I am in pain. I've been in pain all day. Last night, I was in "searing pain", which is pain multiplied by pain, divided by relief, then multiplied by pain to the tenth power. In case you are not a math whiz, that equals pain with 33 zeros after it. Two days ago, I was in pain (just regular pain, no zeros). In fact, I was in pain all week.
Welcome to my humor column.
Actually, pain is not really all that funny ... unless it happens to somebody else. Oh, come on. Don't get all sanctimonious on me. Pain is the very essence of the Bugs Bunny Show. And the Three Stooges. And every sitcom that relies on personal slights and insults. Without pain to tickle the funny bone, the entertainment industry would be no bigger today than George Bush's collection of feminist literature.
Of course, pain is funny only when it happens to somebody else. It's a lot like reality TV. If it was you stranded on a desert island with a dozen other maniacs, trying to cook worms without emptying your stomach first, would you feel "entertained"?
Fortunately for the deep-pocket sponsors of reality TV, it's not really very real. As long as somebody else is enjoying their makeshift meal of gourmet slimies, it's called entertainment.
Unfortunately for me, my muscle pain is real. It's in my back. It's in my side. It hurts when I bend, twist, or make any sudden movement not approved by the FDA, the DEA, the IRS, the RCMP, the CIA or Interpol.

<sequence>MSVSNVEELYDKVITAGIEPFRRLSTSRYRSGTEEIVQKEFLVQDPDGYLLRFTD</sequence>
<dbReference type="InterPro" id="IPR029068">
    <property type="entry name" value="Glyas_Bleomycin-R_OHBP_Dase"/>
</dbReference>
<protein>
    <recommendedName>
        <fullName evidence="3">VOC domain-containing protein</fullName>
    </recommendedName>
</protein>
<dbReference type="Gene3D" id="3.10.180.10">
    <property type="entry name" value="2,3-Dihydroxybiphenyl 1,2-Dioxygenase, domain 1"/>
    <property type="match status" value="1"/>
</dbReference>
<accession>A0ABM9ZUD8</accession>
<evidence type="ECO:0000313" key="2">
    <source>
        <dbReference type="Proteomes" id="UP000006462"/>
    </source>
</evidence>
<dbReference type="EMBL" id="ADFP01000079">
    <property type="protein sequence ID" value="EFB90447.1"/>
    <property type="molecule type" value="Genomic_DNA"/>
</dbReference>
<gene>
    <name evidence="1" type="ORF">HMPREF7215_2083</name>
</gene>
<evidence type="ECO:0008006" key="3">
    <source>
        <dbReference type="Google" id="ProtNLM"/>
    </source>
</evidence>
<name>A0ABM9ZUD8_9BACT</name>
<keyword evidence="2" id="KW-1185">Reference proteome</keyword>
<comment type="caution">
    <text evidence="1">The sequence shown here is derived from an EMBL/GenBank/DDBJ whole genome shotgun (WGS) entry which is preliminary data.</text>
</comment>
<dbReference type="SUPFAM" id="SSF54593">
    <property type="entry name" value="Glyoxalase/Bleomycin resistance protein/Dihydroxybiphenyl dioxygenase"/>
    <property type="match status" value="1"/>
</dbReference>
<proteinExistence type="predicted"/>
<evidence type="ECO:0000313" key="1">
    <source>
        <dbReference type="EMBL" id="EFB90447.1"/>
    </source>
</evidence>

I did something stupid. No, I did not try a triple summersault on my snowboard in the Rockies. Unfortunately, it was not that stupid. But I did pick up 37-pound Little Lady to place her in her high chair. And I did use just one arm, off to the side, while fiddling with the high chair straps.
I was keenly aware of the exact moment that God said, "It's about time you learn a lesson about physics and biology and all those other subjects you so smugly weaseled your way out of in high school." Ouch.
Parents of young children deserve immunity against muscle pain. A young child should be a "get out of pain free" card. You get to go directly to health, do not pass the hospital, do not pay $200.
Why special treatment for parents of young children? Because they never get the chance to fully recuperate.
Children demand 100 times more physical interaction than adults. And guess what? They want it at their level ... which means bending over. Ouch.
Children are unpredictable, which means they might suddenly grab your leg with enough energy to fell an oak. Since there is rarely an oak in your living room, your leg falls with you attached. Or you react to keep yourself from falling ... which means twisting. Ouch.
Did I mention that kids want to play a lot? Running. Dancing. Chasing. Throwing. Rolling on the floor. Can you resist? Of course you can. "Catch, daddy." Oops, I forgot. Ouch.
OK, how about playing something calm. I sat Little Lady in her high chair (without twisting this time) and placed some Play Dough in front of her. "Please, please, please stop dropping chunks on the floor where I have to bend reeeeeeeally low to pick them up." Ouch.
A parent of a young child simply does not have the opportunity to heal. He just keeps re-injuring himself over and over and over and over.
So if you notice my columns growing less funny and more painful, please don't laugh. It's my pain, and it is real.
The author is David Leonhardt, The Happy Guy, publisher of Your Daily Dose of Happiness at http://TheHappyGuy.com/daily-happiness-free-ezine.html. Read more personal growth articles in his Self-actualization Resource Center at http://TheHappyGuy.com/self-actualization-articles.html, or visit his home page at http://thehappyguy.com.